« on: January 15, 2012, 09:52:13 PM »
This isn't really a DL post I'm about to write, but it may add some food for thought. I'm a 2L at a California-accredited law school. There are advantages and disadvantages of a CBA school to any ABA school in CA.
ADVANTAGES of CBA
1. The tuition is about one-third the cost of the cheapest ABA school in California, which means you don't graduate owing the equivalent of a 30-year mortgage to a lender. I won't owe anybody one thin dime when I graduate.
2. If you maintain at least a C in all core 1L classes, you don't have to take the baby bar.
3. CBA schools allow you to hold down your current career while attending law school at night.
4. The quality of the classroom sessions and the coursework equate to what you'd get at an ABA school. My property professor got his J.D. from USC, and that's what he said, anyway. (I would know if I were being dealt a bill of goods on this point. The quality of the education is excellent, in my opinion.)
5. CBA schools are sometimes found in locales where the closest ABA school may be 200 miles away or more, depending on the circumstances.
6. Even if you barely speak English, they'll probably give you a chance to take a stab at 1L. So if you were an average student in college or got an average score on the LSAT, you have a good chance of getting accepted. And if in fact you can't handle it, see No. 1.
7. CBA graduates who pass the bar are found practicing law and sitting as judges all over California.
8. If you're already experienced, connected and successful in a field that you do not intend to leave, and a law license could enhance your existing career, then a CBA degree will take you to the next level. After all, you're successful already, yes? The goal here is singular: get the license. The prestige of the J.D. here is of little worth. Just get the license. Mission accomplished. The world is your oyster. As long as you're somewhere in California.
1. Oh Lord, you're stuck in Lodi. Forever. There are some exceptions, e.g., in-house counsel seem to have some freedom to move around the country after a few years of practice, but for the most part, if you don't intend to stay in CA, a CBA school is a total waste of money.
2. Forget Biglaw. Period.
3. As a direct result of Advantage No. 6 above, a percentage of people in 1L courses probably shouldn't be there. We lost more than a third of our class going into 2L, although in fairness, there were many reasons why people didn't return besides just grades.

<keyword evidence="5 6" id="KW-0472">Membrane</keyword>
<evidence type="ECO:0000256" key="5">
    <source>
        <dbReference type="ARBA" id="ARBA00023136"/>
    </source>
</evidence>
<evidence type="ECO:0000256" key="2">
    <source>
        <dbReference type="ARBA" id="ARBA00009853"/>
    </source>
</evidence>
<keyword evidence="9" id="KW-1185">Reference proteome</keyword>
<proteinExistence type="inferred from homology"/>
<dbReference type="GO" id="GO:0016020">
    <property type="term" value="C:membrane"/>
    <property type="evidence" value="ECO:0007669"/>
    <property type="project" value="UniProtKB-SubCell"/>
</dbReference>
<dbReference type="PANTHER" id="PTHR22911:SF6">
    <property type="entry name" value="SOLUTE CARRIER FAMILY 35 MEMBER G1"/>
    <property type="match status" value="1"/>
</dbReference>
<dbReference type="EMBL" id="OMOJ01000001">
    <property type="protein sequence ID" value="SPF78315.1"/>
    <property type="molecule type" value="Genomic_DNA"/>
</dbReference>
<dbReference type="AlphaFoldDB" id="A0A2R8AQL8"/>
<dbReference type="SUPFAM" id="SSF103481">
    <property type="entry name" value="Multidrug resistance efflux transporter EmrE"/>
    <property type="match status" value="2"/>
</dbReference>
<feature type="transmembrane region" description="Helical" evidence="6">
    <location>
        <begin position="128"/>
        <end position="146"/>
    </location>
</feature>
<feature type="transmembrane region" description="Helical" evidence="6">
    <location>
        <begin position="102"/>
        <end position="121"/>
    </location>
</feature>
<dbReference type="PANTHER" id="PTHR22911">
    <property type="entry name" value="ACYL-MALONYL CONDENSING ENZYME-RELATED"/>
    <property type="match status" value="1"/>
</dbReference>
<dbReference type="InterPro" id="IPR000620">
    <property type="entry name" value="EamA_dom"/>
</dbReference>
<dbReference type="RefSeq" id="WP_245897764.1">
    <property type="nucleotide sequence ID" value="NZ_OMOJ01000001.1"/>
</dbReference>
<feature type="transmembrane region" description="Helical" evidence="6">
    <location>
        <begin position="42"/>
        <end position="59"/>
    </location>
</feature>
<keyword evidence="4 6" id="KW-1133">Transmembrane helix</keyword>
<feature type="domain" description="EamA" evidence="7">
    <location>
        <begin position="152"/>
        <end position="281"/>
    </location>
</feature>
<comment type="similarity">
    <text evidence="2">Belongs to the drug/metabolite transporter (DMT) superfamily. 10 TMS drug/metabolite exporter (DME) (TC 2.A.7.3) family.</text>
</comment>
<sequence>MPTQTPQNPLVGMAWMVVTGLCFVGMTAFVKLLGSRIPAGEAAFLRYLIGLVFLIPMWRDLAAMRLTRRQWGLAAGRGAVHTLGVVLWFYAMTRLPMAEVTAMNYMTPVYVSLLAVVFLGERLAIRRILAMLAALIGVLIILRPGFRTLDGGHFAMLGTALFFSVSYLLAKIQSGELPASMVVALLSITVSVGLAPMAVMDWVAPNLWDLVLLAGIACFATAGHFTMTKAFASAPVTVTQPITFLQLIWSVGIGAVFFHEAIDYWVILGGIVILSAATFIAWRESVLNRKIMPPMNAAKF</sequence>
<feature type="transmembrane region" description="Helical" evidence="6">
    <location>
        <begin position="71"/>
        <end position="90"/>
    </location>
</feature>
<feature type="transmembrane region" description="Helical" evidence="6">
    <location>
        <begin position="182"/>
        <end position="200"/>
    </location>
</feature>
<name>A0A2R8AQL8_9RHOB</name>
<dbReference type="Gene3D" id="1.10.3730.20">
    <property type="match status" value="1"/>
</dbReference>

4. A number of ABA students who have never done a tour of duty in the military, nor gone anywhere or done anything in life except attend school, are convinced that they are inherently superior to everything that walks and talks. Especially to the lowly CBA graduate. This character trait attaches to the personality profile and unships with great reluctance. Deal with it. This cannot be changed.
5. You'll have fewer career options.
6. You will have less prestige among other attorneys. You are not at all among the elite. This is the social and professional "relation back doctrine." See Disadvantage No. 4.
7. Unless you have the experience mentioned in Advantage No. 8, you're very likely to end up in criminal law if you make it all the way. I don't know the stats, and this isn't absolute. But I would risk five bucks I'm right.
8. Most CBA schools with which I am familiar take four years to complete. ABA schools usually take three, unless they're part time.
9. Statistically, your odds of passing the bar on the first try are only 50-50. This bears some discussion. I do not believe that this has anything to do with getting a J.D. from a CBA school. It goes to the average academic abilities of CBA students taken as a whole. The A/B students who make it through a CBA education are highly intelligent, highly motivated, and would do just fine in an ABA school. And they tend to pass the bar on the first try. However, the other half of the CBA bar candidates who graduated with a C average have much greater difficulty passing the CA bar exam, which is well established as being one of the hardest bar exams in the country.
The practical upshot is, there are advantages and disadvantages to attending a CBA school. The same can be said for ABA schools, as shown by all the scambloggers across the internet screaming bloody murder about the size of their debt and the lack of jobs to be had. Whichever course you take, you need to weigh the decision carefully and pragmatically, taking into account the totality of your circumstances. (I just had to say that. I have my crim pro final in two weeks. This thread is a #$%&! distraction.)